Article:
NW Public Radio: "Rock Bottom Timber Prices Hurt NW School Budgets"
Austin Jenkins, Public Radio Northwest News Network
Wahkiakum County, WA - Here’s one more casualty of the recession: timber prices. They’re down as much as 60%. That means loggers are out of work and mills are closing. But the rock-bottom prices are also having a trickle-down effect on school kids. That’s because logging is still an important source of funding for schools in the Northwest. Austin Jenkins explains.
To understand the fallout for school kids, it makes sense to start in the woods with a logger – like Jerry DeBriae. Actually we’re in his truck headed out to the woods. The CB radio squawks, DeBriae’s black lab Chip rests his head on the center console. DeBriae is telling me about market conditions earlier this year.
Jerry DeBriae, Logger: “You couldn’t sell a log, you couldn’t sell nothing, there was no demand.”
DeBriae says it was as bad as he’s ever seen – and he’s been logging since the 1950s. In fact, DeBriae shut down operations for four months. That was a big deal. His company is the largest private employer in Wahkiakum County in Southwest Washington. He had to lay-off nearly 90 guys. DeBriae’s logging again, but he says it’s hard just to break even.
Jerry DeBriae, Logger: “There’s so many people out of work they bid the jobs down to nothing – bad. I mean it’s, I don’t know if someone can even pay the bills as cheap as they’re logging them.”
After a bumpy ride on logging roads, we arrive at one of DeBriae’s work sites. Two prehistoric-looking machines are fast at work loading log trucks bound for the mill. This is where the school kids come in. Logging on private land in Washington state generates taxes that go to counties. Counties then spend at least some of that money on schools. Timber tax revenues in Washington are down fifty percent since 2007. Public schools in Washington also benefit from logging on public trust lands. These dollars are dedicated to school construction and other public infrastructure in rural counties. Jed Herman with the Washington State Department of Natural Resources runs the numbers on trust lands.
Jed Herman, WA DNR: “In 2006 we generated $203M in timber revenue and 2010 we estimate that we will generate $107. “
That means half as much money from state trust lands for rural Washington schools, roads, hospitals, and fire districts. And it doesn’t end there. Timber prices are so low there’s not much interest in logging state lands. That’s a problem in Oregon too. Louise Solliday directs the Oregon Department of State Lands.
Louise Solliday, Oregon Department of State Lands: “Some of our sales, which normally we don’t have problems having bidders at, are not being bid on at this point.”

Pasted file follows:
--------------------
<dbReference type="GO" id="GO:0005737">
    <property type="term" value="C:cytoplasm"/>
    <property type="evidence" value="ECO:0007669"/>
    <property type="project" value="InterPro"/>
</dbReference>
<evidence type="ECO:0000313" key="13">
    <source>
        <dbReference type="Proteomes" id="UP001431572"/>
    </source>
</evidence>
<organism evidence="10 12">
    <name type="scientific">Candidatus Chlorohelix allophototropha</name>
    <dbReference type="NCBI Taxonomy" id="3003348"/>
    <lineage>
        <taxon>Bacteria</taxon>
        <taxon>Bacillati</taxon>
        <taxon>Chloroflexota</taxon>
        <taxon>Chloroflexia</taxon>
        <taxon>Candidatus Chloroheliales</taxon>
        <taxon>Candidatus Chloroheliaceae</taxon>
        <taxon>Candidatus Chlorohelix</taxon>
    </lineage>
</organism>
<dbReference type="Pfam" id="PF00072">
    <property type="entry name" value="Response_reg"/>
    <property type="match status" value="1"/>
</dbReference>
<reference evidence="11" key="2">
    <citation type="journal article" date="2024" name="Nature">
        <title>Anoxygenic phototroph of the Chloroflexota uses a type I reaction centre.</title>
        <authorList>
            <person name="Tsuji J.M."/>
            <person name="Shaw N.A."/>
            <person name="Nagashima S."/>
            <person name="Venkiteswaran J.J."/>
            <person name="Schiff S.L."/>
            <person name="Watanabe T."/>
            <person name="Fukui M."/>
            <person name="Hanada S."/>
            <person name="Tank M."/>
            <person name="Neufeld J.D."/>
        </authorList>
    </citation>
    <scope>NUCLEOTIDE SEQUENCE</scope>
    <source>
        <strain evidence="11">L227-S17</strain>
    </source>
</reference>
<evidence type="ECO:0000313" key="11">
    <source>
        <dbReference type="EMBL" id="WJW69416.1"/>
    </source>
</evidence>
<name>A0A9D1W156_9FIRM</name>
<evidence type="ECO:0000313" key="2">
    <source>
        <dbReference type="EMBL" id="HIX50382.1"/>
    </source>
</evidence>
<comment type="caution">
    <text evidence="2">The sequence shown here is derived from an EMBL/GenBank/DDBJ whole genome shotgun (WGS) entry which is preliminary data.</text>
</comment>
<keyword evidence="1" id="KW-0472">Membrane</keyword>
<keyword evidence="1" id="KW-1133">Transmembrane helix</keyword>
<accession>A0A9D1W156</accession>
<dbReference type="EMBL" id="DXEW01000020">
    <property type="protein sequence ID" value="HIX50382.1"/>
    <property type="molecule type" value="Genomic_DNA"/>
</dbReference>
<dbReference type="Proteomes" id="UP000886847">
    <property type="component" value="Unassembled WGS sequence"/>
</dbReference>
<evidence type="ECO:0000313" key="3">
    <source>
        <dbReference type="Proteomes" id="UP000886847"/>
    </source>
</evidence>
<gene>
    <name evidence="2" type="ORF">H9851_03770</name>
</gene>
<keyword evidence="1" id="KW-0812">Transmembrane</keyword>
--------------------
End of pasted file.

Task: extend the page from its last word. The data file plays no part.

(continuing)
Over the next two years, Oregon expects to take in less than twenty million dollars in timber revenue from school trust lands. Historically that number would have been closer to thirty million. In Oregon, timber dollars go into the state’s common school fund. It’s an 800-million dollar nest egg – or corpus - for school operating expenses. Solliday says the interest gets spent, but the principle remains untouched.
Louise Solliday, Oregon Department of State Lands: “Anytime you have harvest levels dropping and prices dropping, it certainly limits how much you’re going to grow the corpus by each year and that affects future earnings and the ability to fund future generations of education.”
It’s not just timber prices that are hurting Oregon’s Common School Fund. The fund has taken a 200-million dollar beating in the stock market. The result: this year Oregon schools will get nearly thirty percent less money from the fund for operating costs than they did last year.
Some in the environmental movement see this economic crisis is an opportunity to rethink the connection between logging and education in the Northwest. Peter Goldman heads the Washington Forest Law Center – an environmental group that has sued the Washington Department of Natural Resources over how it manages state lands.
Peter Goldman, WA Forest Law Center: “We are fooling ourselves if we think this is going to be a reliable source of funding for schools in the future. The sooner we wean ourselves from this the better.”
The question is how would you replace those lost timber dollars? Goldman offers some funding alternatives, but so far his ideas haven’t gotten much traction. There is an outlier in all of this. In Idaho, timber funding for schools is actually on the rise. George Bacon heads the Idaho Department of Lands. He says the state’s endowment has taken hit, but remains healthy. And he is getting bids for state timber sales.
George Bacon, Idaho Department of Lands: “Not to the price level that we had a couple of years ago but there is competition and right now the market seems to have stabilized so we’re looking forward to a better future.”
Back in Washington’s Wahkiakum County, logger Jerry DeBriae is not so optimistic.
Jerry DeBriae, Logger: “I don’t see nothing good for another year, to be honest with you. I think we’re going to have a real bad winter.”
And the longer the timber industry remains in the tank, the bigger the impact to school funding in the Northwest.